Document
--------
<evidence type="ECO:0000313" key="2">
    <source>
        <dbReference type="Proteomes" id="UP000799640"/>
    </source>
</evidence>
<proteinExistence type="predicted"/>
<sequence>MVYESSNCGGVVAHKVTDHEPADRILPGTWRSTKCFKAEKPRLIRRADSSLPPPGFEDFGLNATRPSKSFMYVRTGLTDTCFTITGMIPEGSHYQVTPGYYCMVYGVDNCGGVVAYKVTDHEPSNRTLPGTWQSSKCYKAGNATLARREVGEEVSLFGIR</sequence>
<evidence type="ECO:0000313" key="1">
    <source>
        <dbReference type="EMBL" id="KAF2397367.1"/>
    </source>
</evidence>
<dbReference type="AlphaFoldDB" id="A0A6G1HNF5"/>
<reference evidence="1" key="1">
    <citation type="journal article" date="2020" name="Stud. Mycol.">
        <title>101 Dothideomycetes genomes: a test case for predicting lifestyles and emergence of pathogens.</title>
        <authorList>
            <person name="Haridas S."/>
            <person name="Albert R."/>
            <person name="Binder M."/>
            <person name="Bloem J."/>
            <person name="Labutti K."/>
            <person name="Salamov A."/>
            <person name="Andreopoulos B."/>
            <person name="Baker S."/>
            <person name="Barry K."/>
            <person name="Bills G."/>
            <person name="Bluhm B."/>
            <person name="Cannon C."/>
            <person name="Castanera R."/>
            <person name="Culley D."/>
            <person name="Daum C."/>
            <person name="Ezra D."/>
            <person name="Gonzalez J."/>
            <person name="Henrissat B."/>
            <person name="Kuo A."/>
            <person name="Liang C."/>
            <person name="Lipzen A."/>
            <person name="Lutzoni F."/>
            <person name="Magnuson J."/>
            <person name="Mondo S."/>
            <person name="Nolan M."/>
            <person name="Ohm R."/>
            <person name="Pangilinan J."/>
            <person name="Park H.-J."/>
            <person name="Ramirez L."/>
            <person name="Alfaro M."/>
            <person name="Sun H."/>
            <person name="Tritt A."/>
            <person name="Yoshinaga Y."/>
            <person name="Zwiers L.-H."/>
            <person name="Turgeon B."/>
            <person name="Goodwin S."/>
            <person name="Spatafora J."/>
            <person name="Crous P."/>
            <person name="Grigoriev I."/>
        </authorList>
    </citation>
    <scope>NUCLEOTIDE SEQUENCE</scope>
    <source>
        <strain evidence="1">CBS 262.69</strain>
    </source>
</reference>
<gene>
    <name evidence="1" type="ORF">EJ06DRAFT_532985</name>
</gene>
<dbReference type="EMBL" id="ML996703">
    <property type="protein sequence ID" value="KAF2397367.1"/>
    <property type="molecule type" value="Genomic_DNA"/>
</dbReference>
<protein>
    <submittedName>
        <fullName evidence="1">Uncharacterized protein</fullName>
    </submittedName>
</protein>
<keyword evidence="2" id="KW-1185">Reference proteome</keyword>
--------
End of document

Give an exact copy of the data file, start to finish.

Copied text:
<evidence type="ECO:0000313" key="2">
    <source>
        <dbReference type="Proteomes" id="UP000799640"/>
    </source>
</evidence>
<proteinExistence type="predicted"/>
<sequence>MVYESSNCGGVVAHKVTDHEPADRILPGTWRSTKCFKAEKPRLIRRADSSLPPPGFEDFGLNATRPSKSFMYVRTGLTDTCFTITGMIPEGSHYQVTPGYYCMVYGVDNCGGVVAYKVTDHEPSNRTLPGTWQSSKCYKAGNATLARREVGEEVSLFGIR</sequence>
<evidence type="ECO:0000313" key="1">
    <source>
        <dbReference type="EMBL" id="KAF2397367.1"/>
    </source>
</evidence>
<dbReference type="AlphaFoldDB" id="A0A6G1HNF5"/>
<reference evidence="1" key="1">
    <citation type="journal article" date="2020" name="Stud. Mycol.">
        <title>101 Dothideomycetes genomes: a test case for predicting lifestyles and emergence of pathogens.</title>
        <authorList>
            <person name="Haridas S."/>
            <person name="Albert R."/>
            <person name="Binder M."/>
            <person name="Bloem J."/>
            <person name="Labutti K."/>
            <person name="Salamov A."/>
            <person name="Andreopoulos B."/>
            <person name="Baker S."/>
            <person name="Barry K."/>
            <person name="Bills G."/>
            <person name="Bluhm B."/>
            <person name="Cannon C."/>
            <person name="Castanera R."/>
            <person name="Culley D."/>
            <person name="Daum C."/>
            <person name="Ezra D."/>
            <person name="Gonzalez J."/>
            <person name="Henrissat B."/>
            <person name="Kuo A."/>
            <person name="Liang C."/>
            <person name="Lipzen A."/>
            <person name="Lutzoni F."/>
            <person name="Magnuson J."/>
            <person name="Mondo S."/>
            <person name="Nolan M."/>
            <person name="Ohm R."/>
            <person name="Pangilinan J."/>
            <person name="Park H.-J."/>
            <person name="Ramirez L."/>
            <person name="Alfaro M."/>
            <person name="Sun H."/>
            <person name="Tritt A."/>
            <person name="Yoshinaga Y."/>
            <person name="Zwiers L.-H."/>
            <person name="Turgeon B."/>
            <person name="Goodwin S."/>
            <person name="Spatafora J."/>
            <person name="Crous P."/>
            <person name="Grigoriev I."/>
        </authorList>
    </citation>
    <scope>NUCLEOTIDE SEQUENCE</scope>
    <source>
        <strain evidence="1">CBS 262.69</strain>
    </source>
</reference>
<gene>
    <name evidence="1" type="ORF">EJ06DRAFT_532985</name>
</gene>
<dbReference type="EMBL" id="ML996703">
    <property type="protein sequence ID" value="KAF2397367.1"/>
    <property type="molecule type" value="Genomic_DNA"/>
</dbReference>
<protein>
    <submittedName>
        <fullName evidence="1">Uncharacterized protein</fullName>
    </submittedName>
</protein>
<keyword evidence="2" id="KW-1185">Reference proteome</keyword>